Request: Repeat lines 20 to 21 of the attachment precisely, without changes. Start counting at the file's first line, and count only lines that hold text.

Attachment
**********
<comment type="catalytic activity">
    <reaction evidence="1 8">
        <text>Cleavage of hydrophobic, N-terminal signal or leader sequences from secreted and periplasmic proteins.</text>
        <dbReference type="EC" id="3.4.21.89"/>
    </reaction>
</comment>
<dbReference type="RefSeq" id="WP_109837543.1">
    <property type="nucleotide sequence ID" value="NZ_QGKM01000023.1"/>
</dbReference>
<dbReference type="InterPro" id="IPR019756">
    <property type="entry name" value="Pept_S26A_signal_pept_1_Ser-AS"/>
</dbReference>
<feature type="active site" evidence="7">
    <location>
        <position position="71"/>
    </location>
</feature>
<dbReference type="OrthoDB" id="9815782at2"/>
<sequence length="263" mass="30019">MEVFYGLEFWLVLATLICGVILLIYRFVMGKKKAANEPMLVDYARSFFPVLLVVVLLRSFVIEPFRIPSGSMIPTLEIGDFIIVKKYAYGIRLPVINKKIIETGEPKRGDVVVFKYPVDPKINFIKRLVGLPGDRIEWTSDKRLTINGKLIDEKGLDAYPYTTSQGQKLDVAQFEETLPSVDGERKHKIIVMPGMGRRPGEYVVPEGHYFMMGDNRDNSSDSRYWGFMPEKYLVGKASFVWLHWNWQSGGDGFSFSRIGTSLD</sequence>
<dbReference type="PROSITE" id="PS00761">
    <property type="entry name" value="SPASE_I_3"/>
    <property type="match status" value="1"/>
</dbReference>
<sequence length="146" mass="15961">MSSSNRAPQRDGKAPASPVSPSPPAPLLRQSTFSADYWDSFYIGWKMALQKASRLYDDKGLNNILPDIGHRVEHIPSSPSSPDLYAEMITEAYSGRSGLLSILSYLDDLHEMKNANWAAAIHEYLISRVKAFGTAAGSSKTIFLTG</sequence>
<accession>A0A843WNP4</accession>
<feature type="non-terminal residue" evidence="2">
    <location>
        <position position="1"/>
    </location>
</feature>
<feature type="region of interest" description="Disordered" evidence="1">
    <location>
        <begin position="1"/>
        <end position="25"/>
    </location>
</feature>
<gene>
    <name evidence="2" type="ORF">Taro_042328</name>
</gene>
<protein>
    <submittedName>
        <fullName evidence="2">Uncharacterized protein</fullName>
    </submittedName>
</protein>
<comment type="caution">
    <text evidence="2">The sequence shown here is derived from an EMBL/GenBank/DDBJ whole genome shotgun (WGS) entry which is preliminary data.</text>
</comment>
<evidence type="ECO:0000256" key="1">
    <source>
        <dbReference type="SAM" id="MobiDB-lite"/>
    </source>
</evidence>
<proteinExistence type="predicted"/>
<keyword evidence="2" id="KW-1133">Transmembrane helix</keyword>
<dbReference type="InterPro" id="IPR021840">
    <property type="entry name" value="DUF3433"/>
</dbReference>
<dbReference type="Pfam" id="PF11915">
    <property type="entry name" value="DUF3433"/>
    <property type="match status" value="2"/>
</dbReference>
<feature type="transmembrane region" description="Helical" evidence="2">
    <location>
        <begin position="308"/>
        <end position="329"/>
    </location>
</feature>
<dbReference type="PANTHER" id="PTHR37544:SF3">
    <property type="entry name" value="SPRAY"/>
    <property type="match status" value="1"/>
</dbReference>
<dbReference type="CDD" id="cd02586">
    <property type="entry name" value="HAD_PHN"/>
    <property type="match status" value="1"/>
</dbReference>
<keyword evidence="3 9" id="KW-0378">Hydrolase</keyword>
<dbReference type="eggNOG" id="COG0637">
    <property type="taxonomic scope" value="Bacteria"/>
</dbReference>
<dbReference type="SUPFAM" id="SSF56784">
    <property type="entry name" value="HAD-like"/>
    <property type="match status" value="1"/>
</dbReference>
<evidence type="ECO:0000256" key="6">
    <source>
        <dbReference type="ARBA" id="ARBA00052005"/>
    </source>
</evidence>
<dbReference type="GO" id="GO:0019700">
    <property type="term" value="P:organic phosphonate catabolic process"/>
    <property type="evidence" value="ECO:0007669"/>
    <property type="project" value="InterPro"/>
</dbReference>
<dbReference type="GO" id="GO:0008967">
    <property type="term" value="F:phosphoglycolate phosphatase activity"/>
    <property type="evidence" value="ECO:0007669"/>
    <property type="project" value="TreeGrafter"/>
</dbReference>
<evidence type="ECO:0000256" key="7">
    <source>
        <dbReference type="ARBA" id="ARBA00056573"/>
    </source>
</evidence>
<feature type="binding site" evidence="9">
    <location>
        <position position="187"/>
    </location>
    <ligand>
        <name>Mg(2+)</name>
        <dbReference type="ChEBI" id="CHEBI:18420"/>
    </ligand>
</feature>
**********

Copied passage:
<dbReference type="PROSITE" id="PS00761">
    <property type="entry name" value="SPASE_I_3"/>